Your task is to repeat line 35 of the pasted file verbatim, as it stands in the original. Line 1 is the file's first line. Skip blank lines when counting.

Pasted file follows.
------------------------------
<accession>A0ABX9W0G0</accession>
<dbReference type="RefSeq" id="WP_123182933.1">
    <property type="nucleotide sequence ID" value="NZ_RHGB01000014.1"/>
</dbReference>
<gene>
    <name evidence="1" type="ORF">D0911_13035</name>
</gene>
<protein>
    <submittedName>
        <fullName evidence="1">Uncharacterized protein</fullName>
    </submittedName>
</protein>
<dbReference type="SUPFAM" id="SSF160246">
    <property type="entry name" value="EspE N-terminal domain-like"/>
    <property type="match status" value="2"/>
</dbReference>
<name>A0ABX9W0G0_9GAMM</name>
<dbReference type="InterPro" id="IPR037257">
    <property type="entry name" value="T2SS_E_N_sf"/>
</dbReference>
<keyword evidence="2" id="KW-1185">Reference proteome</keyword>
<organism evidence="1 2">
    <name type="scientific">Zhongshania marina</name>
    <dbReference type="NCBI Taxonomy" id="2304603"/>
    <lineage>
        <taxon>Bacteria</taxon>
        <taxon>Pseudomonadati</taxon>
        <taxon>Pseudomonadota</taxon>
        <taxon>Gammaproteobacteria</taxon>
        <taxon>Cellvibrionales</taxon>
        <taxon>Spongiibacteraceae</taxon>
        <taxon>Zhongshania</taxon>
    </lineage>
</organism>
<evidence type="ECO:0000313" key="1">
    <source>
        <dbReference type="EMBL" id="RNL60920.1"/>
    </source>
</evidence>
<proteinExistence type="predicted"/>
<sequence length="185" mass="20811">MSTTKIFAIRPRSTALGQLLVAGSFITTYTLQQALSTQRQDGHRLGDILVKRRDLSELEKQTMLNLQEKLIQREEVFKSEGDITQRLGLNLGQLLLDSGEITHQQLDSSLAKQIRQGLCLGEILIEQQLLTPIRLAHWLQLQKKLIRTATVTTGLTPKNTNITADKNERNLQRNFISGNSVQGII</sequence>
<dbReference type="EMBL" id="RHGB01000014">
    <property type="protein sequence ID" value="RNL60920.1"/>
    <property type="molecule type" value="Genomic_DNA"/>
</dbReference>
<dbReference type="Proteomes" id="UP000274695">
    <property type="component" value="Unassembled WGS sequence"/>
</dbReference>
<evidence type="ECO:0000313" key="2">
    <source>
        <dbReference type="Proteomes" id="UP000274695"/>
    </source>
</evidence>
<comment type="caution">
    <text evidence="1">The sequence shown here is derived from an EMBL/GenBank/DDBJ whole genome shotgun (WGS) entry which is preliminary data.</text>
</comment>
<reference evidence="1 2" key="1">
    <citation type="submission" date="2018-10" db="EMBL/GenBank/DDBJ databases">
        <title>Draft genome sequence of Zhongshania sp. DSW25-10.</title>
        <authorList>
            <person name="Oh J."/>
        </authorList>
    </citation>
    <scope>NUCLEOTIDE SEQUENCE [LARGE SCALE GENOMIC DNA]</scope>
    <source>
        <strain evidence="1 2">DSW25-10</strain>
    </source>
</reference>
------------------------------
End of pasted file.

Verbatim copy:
<evidence type="ECO:0000313" key="1">